What side effects are possible with this medication?
Many medications can cause side effects. A side effect is an unwanted response to a medication when it is taken in normal doses. Side effects can be mild or severe, temporary or permanent.
The side effects listed below are not experienced by everyone who takes this medication. If you are concerned about side effects, discuss the risks and benefits of this medication with your doctor.
The following side effects have been reported by at least 1% of people taking this medication. Many of these side effects can be managed, and some may go away on their own over time.
Contact your doctor if you experience these side effects and they are severe or bothersome. Your pharmacist may be able to advise you on managing side effects.
General side effects:
- pain, tenderness, or bruising at the place of injection
When used for blepharospasm:
- blurred vision
- difficulty speaking or swallowing
- double vision
- drooping of the upper eyelid
- dry eye
- dry mouth
- eye muscle weakness or paralysis
- eye pain
- irritation or watering of the eye
- itchy eye
- not able to close the eye completely
- numbness and tingling around the eye
- sensitivity of the eye to light
- swelling of the eyelid
When used for cervical dystonia:
- cold or flu-like symptoms (e.g., sinus pain, runny nose, nasal congestion, headache, tiredness, sore throat)
- dry mouth
- feeling faint
- flu symptoms
- increased sweating
- involuntary head nodding
- local or general weakness
- muscle stiffness or spasm
- neck pain
- neck weakness
When used for focal spasticity:
- decreased coordination
- feeling of "pins and needles"
- flu symptoms
- loss of sensation
- muscle tightness or weakness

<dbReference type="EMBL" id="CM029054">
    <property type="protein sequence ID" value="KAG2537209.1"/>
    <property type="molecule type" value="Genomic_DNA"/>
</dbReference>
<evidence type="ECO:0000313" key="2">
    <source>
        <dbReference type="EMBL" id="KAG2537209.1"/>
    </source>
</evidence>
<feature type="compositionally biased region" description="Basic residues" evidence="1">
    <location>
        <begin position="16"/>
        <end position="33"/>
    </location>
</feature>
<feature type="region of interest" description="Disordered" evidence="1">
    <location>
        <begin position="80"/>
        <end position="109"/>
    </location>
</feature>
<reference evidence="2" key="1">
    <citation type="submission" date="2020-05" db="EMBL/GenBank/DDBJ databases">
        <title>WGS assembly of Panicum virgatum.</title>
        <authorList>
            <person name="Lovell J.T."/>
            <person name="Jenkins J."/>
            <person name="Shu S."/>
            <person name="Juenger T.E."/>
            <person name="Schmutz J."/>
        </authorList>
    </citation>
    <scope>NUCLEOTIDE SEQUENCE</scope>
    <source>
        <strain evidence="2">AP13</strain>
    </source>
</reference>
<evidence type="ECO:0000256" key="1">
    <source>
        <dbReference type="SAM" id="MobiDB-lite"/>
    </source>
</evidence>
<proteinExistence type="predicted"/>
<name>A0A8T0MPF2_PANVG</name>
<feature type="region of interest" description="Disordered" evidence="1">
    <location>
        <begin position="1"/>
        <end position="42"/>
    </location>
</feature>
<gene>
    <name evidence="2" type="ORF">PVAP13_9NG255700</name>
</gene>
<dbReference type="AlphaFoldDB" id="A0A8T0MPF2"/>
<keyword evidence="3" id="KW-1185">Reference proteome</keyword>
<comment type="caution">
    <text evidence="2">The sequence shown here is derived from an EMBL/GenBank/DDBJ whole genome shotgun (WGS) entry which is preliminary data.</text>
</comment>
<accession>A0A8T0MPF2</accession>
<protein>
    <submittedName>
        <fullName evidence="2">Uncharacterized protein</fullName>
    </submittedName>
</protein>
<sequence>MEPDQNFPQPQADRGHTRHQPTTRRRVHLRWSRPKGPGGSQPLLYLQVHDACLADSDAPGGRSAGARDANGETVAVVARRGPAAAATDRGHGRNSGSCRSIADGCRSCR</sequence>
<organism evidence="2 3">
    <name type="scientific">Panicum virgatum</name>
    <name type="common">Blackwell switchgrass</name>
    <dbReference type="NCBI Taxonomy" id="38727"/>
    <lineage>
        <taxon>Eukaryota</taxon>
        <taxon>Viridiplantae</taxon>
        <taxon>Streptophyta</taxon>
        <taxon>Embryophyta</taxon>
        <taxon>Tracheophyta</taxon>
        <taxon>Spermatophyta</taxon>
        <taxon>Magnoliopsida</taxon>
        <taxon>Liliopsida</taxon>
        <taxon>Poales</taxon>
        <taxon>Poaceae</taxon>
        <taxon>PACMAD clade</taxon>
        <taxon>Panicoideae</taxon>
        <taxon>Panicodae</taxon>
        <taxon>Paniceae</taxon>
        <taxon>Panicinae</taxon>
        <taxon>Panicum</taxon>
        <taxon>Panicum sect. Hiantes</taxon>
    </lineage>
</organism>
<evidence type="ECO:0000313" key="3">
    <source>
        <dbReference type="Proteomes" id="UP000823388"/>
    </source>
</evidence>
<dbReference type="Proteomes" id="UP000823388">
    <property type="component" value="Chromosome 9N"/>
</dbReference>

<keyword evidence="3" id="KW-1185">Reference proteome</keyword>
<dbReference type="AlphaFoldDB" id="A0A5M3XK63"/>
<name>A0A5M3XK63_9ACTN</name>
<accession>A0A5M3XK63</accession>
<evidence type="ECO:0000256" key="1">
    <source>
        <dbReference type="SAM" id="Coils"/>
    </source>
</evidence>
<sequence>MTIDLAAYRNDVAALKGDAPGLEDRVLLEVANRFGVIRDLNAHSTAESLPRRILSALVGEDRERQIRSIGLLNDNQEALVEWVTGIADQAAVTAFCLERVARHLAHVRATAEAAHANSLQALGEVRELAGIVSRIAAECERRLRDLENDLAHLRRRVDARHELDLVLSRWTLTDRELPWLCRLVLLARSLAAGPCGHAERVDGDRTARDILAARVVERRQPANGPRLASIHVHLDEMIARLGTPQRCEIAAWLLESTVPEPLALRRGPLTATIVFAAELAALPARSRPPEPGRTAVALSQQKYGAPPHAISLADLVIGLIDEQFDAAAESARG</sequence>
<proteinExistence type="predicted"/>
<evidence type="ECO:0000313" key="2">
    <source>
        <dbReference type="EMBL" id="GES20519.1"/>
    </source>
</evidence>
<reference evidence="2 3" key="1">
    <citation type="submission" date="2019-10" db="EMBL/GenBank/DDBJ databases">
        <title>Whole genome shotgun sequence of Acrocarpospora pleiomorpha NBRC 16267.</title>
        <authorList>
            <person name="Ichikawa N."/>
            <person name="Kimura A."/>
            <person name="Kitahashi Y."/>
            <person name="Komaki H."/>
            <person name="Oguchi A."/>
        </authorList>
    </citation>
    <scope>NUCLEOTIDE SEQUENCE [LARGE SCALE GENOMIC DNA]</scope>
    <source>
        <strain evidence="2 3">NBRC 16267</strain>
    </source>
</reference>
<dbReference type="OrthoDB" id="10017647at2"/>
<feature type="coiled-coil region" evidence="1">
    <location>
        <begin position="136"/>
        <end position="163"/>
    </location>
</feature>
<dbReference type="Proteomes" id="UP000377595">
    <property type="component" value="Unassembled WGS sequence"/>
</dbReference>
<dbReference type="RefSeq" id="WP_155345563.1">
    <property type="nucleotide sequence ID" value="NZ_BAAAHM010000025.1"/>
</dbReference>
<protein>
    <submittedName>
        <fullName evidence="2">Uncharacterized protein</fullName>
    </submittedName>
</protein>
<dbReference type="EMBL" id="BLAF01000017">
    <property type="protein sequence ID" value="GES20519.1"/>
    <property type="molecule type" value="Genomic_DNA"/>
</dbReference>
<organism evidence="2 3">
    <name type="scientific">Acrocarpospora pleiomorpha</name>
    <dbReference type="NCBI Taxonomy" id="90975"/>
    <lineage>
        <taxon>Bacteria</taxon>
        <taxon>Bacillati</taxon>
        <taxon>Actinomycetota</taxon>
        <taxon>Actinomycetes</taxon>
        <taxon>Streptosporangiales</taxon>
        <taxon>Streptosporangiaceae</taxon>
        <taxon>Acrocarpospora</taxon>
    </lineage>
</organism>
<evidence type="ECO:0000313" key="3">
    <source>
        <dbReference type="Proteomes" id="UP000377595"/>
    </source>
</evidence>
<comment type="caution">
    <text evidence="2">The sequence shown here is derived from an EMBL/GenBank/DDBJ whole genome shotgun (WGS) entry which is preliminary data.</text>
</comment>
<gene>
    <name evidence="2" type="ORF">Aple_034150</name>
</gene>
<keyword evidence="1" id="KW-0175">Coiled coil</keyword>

- pain in the affected limb (arm or leg)
- sensation of heat
When used for sialorrhea:
- changed sense of taste
- dry mouth
- difficulty speaking
- feeling of pins and needles
- thickened saliva
Although most of the side effects listed below don't happen very often, they could lead to serious problems if you do not check with your doctor or seek medical attention.
Check with your doctor as soon as possible if any of the following side effects occur:
- difficulty breathing
- difficult or painful swallowing, dizziness, shortness of breath, or vision changes (when used for cervical dystonia)
- facial paralysis or persistent eye irritation or pain (when used for eye conditions)
- fever, especially when accompanied by coughing and shortness of breath
- problems speaking
- shortness of breath
Stop taking the medication and seek immediate medical attention if any of the following occur:
- breathing problems
- difficulty swallowing
- muscle weakness
- peeling or blistering skin
- signs of an allergic reaction (e.g., hives; difficulty breathing; swelling of the mouth, tongue, or throat)
Some people may experience side effects other than those listed. Check with your doctor if you notice any symptom that worries you while you are using this medication.
Are there any other precautions or warnings for this medication?
Before you begin using a medication, be sure to inform your doctor of any medical conditions or allergies you may have, any medications you are taking, whether you are pregnant or breast-feeding, and any other significant facts about your health. These factors may affect how you should use this medication.
Angle-closure glaucoma: Botulinum toxin can cause angle-closure glaucoma in those at risk. Your doctor will monitor for this if necessary. If you have glaucoma, discuss with your doctor how this medication may affect your medical condition, how your medical condition may affect the dosing and effectiveness of this medication, and whether any special monitoring is needed.